Southeast Asian leaders said they had agreed on a plan with Myanmar's junta chief on Saturday (April 24) to end the crisis there.
But added that he did not explicitly respond to demands to halt the killing of civilian protesters.
Myanmar's Senior General attended the leaders meeting of the Association of Southeast Asian Nations or ASEAN.
Malaysia’s Prime Minister Muhyiddin Yassin spoke to reporters shortly after:
"In his statement, he said he will find a way to solve the problem. We tried not to accuse his side too much because we don't care who's causing it. We just stressed that the violence must stop. But he agreed that violence must stop. For him, it's the other side that's causing the problems. If that's the case, we hope that he will find a way to stop it even before the ASEAN representatives go to Myanmar."
ASEAN leaders wanted a commitment from the general to restrain his security forces.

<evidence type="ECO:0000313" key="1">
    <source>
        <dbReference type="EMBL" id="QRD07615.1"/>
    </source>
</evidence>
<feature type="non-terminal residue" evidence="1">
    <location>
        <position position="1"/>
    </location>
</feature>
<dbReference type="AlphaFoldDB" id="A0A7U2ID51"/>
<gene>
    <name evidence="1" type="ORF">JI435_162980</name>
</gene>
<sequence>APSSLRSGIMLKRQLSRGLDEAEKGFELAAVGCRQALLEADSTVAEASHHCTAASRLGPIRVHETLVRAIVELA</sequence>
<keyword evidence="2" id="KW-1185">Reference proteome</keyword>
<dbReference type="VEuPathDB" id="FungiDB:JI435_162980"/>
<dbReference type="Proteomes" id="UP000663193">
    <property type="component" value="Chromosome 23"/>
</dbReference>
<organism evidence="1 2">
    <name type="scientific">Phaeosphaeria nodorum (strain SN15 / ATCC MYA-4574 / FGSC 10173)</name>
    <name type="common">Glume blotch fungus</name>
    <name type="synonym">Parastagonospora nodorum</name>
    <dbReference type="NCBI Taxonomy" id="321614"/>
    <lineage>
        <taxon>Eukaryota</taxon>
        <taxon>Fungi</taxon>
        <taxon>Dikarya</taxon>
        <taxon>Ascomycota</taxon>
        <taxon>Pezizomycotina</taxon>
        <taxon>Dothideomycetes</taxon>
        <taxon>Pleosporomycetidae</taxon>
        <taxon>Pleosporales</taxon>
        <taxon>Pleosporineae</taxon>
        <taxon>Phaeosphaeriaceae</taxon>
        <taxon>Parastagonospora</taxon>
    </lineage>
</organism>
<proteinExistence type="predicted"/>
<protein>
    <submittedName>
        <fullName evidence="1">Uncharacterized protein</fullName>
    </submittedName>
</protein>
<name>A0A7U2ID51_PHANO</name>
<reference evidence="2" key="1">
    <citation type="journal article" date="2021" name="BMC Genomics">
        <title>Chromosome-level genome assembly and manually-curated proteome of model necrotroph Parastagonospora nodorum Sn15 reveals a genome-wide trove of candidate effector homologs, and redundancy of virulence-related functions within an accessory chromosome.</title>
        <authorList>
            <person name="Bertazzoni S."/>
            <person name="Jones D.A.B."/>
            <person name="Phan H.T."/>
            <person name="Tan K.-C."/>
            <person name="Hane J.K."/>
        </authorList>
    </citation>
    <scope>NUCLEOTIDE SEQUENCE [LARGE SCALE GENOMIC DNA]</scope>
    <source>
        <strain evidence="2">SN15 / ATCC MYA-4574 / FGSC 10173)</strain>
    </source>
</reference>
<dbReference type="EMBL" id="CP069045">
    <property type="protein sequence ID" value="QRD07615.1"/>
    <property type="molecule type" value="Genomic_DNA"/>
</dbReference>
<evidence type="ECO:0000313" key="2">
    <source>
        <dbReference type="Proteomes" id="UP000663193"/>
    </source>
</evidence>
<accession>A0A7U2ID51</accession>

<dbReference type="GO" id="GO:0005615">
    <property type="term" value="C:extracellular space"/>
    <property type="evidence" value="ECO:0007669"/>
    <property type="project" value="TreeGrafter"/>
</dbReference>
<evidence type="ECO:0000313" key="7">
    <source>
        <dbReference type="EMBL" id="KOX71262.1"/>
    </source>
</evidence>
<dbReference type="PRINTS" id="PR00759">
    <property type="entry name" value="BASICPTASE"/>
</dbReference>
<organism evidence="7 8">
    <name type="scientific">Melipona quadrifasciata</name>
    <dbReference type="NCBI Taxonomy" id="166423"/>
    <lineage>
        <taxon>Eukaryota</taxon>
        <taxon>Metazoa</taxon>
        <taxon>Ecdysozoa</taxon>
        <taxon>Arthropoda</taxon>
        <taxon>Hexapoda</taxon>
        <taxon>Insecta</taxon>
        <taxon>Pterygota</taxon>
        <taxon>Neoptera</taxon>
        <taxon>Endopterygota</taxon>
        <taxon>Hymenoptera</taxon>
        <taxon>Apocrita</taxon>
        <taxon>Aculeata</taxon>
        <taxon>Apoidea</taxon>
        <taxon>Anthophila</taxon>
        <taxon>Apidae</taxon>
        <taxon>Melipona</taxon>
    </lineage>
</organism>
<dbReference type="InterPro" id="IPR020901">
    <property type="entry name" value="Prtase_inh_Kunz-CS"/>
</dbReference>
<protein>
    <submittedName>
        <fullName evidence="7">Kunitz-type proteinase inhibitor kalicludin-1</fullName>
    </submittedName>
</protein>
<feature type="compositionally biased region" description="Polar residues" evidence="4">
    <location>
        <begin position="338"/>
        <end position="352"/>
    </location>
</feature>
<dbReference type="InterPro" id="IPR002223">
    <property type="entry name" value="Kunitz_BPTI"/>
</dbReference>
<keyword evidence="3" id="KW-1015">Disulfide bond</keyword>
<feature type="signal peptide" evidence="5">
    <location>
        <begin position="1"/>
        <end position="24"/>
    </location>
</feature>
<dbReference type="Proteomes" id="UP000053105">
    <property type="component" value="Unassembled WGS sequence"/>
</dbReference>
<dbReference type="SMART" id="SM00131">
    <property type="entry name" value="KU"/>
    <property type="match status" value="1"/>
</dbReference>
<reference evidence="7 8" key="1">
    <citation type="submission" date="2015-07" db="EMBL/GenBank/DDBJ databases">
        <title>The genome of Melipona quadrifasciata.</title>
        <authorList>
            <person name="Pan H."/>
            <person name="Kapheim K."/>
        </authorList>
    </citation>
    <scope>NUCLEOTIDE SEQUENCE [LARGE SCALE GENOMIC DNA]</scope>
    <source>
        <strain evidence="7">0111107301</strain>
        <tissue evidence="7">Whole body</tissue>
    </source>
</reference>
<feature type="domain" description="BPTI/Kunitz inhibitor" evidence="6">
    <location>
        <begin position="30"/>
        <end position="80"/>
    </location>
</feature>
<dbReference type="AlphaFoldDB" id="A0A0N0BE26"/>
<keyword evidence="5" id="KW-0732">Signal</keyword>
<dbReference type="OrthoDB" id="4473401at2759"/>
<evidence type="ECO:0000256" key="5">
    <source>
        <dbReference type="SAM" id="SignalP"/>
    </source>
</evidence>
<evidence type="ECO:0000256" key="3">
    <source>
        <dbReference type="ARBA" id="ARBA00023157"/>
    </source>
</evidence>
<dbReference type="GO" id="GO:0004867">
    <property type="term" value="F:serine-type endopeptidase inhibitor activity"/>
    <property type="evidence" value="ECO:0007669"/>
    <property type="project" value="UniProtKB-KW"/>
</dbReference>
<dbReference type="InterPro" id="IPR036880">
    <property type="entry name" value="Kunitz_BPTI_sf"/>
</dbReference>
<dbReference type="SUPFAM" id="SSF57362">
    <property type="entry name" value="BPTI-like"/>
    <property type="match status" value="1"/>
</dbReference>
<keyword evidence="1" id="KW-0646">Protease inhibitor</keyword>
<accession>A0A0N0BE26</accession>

An activist monitoring group says they have killed at least 745 people since a mass civil disobedience movement erupted to challenge his Feb. 1 coup.
According to a statement from ASEAN chair Brunei, a consensus was reached on ending violence and having a constructive dialogue among all parties, facilitated by a special ASEAN envoy.
But there was no mention of releasing political prisoners in the statement.
Myanmar is part of the 10-nation ASEAN, which has a policy of consensus decision-making and non-interference in the affairs of its members.
The ASEAN gathering was the first coordinated international effort to ease the crisis in Myanmar since the coup began.